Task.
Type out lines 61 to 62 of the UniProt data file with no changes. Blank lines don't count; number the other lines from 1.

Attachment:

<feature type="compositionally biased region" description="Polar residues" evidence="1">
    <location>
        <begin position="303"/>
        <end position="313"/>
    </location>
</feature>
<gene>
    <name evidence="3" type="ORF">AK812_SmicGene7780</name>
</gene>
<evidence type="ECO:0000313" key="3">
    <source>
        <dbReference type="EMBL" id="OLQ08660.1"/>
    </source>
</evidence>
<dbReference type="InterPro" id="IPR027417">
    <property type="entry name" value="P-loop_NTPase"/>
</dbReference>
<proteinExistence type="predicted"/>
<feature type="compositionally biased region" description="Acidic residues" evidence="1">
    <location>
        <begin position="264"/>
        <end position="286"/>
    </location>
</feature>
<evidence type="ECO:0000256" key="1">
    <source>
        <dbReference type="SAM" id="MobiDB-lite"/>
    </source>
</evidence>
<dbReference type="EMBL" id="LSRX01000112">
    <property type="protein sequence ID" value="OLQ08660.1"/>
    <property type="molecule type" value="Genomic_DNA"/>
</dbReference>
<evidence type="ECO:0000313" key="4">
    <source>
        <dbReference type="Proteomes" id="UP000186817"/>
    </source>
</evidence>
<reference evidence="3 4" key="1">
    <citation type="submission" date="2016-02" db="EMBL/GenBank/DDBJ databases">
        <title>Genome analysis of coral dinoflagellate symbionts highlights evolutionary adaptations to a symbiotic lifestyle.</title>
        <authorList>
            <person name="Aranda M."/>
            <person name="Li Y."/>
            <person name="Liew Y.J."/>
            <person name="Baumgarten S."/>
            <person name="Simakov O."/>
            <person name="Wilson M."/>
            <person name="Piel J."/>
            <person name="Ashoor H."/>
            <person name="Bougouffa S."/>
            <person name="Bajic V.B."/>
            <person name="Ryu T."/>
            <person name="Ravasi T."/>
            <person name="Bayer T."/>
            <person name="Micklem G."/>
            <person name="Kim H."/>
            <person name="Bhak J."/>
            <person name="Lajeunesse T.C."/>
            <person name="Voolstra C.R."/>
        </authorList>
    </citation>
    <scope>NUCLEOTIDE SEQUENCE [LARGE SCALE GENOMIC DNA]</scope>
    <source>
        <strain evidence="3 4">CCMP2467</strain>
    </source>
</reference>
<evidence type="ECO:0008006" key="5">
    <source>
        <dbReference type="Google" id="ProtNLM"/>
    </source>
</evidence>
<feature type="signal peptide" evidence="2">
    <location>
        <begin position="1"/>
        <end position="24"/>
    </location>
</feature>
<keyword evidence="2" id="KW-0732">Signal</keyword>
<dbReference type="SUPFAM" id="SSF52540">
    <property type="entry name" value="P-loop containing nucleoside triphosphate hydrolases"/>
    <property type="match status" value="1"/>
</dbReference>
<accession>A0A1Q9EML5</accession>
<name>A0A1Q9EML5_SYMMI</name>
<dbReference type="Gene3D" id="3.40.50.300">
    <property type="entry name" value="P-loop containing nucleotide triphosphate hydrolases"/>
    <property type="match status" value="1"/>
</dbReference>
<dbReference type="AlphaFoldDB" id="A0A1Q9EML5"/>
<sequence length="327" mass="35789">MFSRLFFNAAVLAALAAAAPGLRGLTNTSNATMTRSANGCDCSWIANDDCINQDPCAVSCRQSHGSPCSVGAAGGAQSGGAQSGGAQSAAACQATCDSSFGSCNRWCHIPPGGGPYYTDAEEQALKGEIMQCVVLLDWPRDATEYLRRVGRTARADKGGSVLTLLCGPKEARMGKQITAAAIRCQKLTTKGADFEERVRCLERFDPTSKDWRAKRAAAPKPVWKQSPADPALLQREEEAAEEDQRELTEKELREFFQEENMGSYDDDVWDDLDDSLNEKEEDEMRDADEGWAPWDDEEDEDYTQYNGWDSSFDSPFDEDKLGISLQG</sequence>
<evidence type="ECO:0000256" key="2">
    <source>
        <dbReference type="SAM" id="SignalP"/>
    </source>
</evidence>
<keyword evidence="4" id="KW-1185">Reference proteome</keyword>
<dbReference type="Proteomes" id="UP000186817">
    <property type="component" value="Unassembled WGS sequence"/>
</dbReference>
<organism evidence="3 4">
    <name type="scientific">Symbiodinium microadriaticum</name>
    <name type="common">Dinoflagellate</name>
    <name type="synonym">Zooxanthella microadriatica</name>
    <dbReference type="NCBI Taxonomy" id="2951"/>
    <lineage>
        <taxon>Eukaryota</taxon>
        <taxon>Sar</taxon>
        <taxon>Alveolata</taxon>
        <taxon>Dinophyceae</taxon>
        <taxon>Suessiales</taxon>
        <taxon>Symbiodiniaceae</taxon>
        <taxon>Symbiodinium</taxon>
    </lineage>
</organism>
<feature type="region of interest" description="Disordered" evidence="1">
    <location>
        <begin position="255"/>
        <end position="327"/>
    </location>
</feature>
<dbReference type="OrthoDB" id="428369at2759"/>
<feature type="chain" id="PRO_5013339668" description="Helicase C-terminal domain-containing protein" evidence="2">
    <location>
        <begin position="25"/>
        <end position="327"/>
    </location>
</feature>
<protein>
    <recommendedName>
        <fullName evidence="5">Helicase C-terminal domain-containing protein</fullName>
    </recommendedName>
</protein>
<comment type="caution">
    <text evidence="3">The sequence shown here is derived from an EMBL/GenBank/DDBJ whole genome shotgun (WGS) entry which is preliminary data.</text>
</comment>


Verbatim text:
        </authorList>
    </citation>